I cook my brisket for 4 to 4½ hours and allow it to cool before slicing. Then, I cut thick, wobbly slices, and drape each one with rich, mahogany braising liquid. This is meat that would make Bubbe proud.  

I make my brisket a day or two ahead of serving. I strayed from the traditional brisket recipe a bit here. I added ancho chiles to my braising liquid. Dried ancho chiles are not hot or spicy, but are instead earthy, rich, and almost raisin-like, enhancing the beefy flavor of the meat. Bubbe would approve!  

Serves 10 

  • 1 whole brisket, about 8-12 pounds 
  • 2 medium yellow onions, sliced
  • 2 medium carrots, sliced 
  • 2 celery ribs, sliced 
  • 2 whole heads of garlic separated into cloves and each one smashed (You don't need to peel the cloves.) 
  • 2 cups sliced, pitted prunes 
  • 3 ancho chiles, stemmed and seeded 
  • 3 tablespoons tomato paste 
  • 1 bottle dry red wine such as Cabernet or Merlot 
  • 2 cups homemade or purchased chicken stock 
  • Kosher salt and pepper 

1. Preheat oven to 325°F. 

2. Place a large Dutch oven or sauté pan, lightly coated with olive oil, over medium -- high heat. Pat dry the brisket and season with salt and pepper. 

3. Sear on both sides until dark brown (about 5 minutes per side). Transfer to a roasting pan. 

4. Add onions, carrots, and celery to the pan and sauté until deep brown and very fragrant (about 7-10 minutes). 

5. Add ancho chiles, garlic, prunes, tomato paste, wine, and chicken stock. 

6. Cover and braise for 4 ½ hours or until a fork can be inserted and removed without resistance.  

7. Cool brisket before storing, covered in the refrigerator for up to 3 days. 

8. Before serving, spoon off fat from brisket and discard. Slice brisket across the grain. Strain out vegetables from braising liquid and discard. Reduce braising liquid until thick and coats the back of a spoon. Heat brisket, covered, in a 300°F. oven for up to 45 minutes.  

9. Shingle slices on a platter and spoon sauce over. 

Kasha Varnishkes 

Kasha is an earthy and fiber-filled grain. It is one of the oldest known food staples in Eastern European cuisine. Also known as buckwheat groats, kasha is popular with descendants of Ashkenazi and Yiddish-speaking Jews from Eastern Europe and Russia.

Cooking groats with rich porcini mushrooms and fresh herbs updates the classic dish by substituting vegetable stock for chicken stock. Everyone, including your vegetarians, will enjoy this rendition of European comfort food.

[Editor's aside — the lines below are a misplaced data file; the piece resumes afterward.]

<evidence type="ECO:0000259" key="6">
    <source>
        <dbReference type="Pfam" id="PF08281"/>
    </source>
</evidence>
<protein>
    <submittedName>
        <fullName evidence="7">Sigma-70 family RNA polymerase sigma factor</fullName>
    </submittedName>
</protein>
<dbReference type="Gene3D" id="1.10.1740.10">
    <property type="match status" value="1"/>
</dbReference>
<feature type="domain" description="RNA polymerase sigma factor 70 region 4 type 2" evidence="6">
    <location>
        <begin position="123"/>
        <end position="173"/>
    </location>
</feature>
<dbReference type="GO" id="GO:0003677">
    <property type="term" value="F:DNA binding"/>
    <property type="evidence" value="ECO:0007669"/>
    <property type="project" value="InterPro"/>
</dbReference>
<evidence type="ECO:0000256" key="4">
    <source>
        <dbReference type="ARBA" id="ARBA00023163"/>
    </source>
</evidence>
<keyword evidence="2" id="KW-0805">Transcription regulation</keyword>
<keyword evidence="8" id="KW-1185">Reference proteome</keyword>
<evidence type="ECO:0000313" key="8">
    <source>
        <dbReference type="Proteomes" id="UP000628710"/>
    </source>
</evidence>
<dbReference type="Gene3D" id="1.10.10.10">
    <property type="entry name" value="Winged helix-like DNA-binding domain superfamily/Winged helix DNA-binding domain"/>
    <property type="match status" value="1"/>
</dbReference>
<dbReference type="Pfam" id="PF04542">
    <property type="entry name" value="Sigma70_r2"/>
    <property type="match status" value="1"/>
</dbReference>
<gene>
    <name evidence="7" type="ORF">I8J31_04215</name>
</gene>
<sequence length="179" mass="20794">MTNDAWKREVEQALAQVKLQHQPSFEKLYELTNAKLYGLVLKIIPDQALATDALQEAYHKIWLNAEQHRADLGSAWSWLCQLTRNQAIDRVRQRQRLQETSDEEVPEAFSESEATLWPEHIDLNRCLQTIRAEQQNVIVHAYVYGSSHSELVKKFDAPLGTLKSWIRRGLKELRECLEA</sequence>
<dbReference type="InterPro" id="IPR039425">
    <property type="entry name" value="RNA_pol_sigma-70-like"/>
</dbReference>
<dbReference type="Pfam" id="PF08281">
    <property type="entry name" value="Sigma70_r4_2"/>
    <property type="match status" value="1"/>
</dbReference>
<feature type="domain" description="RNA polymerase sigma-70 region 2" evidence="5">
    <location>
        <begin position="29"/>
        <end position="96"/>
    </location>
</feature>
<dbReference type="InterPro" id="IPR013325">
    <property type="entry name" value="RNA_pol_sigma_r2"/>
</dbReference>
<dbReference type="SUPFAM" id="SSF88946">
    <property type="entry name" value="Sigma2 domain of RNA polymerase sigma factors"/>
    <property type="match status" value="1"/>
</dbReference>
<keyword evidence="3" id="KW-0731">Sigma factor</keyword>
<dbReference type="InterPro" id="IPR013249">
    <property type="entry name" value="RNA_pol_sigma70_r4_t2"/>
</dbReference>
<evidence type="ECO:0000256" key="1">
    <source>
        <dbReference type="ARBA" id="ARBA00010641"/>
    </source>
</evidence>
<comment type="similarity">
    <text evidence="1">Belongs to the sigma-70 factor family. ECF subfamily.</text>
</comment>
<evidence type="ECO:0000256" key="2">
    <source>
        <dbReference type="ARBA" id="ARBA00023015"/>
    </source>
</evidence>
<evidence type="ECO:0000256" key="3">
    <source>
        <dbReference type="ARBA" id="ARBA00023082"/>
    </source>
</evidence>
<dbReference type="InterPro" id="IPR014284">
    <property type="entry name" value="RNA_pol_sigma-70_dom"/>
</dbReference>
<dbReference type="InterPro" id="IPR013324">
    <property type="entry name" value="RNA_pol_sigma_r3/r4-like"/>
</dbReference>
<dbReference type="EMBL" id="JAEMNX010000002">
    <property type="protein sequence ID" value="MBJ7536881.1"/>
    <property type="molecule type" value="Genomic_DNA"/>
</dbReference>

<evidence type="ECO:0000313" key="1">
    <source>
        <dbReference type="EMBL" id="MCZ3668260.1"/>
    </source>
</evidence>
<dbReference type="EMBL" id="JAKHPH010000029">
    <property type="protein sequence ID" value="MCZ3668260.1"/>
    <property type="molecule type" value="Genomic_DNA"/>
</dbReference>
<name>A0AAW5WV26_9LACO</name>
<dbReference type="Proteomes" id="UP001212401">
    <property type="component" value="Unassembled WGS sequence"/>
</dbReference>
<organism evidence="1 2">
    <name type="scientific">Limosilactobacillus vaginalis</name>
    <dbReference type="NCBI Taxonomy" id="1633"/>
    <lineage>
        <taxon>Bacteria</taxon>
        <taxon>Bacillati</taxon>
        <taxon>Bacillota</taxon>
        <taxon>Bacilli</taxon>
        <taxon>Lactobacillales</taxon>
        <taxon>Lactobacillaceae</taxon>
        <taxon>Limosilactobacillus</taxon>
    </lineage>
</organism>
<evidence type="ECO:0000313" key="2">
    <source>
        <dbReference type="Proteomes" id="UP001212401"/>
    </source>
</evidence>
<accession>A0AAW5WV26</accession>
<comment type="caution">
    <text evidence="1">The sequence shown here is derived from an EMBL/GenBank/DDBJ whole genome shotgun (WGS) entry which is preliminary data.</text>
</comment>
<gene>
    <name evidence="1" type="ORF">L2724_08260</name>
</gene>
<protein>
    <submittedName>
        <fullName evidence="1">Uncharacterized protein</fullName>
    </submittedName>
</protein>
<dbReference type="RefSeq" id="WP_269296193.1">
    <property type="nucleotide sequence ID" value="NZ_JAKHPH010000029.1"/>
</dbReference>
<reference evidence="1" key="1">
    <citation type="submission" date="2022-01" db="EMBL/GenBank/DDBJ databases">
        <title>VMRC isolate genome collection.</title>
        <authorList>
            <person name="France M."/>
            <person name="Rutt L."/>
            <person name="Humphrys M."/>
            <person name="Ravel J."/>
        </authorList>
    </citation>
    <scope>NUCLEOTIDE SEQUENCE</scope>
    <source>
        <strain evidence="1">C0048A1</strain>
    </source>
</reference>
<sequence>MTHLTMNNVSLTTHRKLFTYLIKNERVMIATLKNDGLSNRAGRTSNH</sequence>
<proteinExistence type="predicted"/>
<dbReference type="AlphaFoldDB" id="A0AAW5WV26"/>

Makes 6 servings

  • 2 cups bowtie pasta 
  • 1/2 ounce dry porcini mushrooms 
  • 1/2 cup schmaltz or extra virgin olive oil, divided 
  • 1 large yellow onion, diced 
  • 1 large leek, sliced thinly 
  • 1 tablespoon salt 
  • 1 tablespoon minced garlic 
  • 1 cup kasha, preferably coarse 
  • 2 teaspoons ground black pepper 
  • 1 tablespoon fresh thyme leaves 
  • 1 cup chicken stock or vegetable stock 
  • 2 tablespoons chopped fresh parsley 

1. Cook pasta in salted water until al dente. Drain and set aside. 

2. While pasta is cooking, in a small bowl soak porcini mushrooms in 3/4 cup of warm water for 10 minutes until softened. Drain mushrooms, retaining the soaking water. Mince mushrooms and set aside. 

3. In a large saucepan over medium-high, melt 1/4 cup of schmaltz or oil. Add onions, leek, and salt. Sauté until well-browned.  

4. Add mushrooms and garlic and cook for 2-3 minutes until garlic is fragrant and has softened. Add kasha, pepper, and thyme sprigs and cook for 3-5 minutes to toast the kasha. Stir in stock, cover, reduce heat, and simmer for 20 minutes.  

5. Add cooked pasta to the pan and stir together. Garnish with parsley. 

Laura Frankel is a kosher chef and author. Previously, she was the Culinary Director for Jamie Geller's Test Kitchen and Kosher Network International. Frankel is the author of two Jewish cookbooks, with a third forthcoming. She is the founder of Shallots Restaurant in Chicago, Skokie, and New York, and served as Executive Chef for Wolfgang Puck.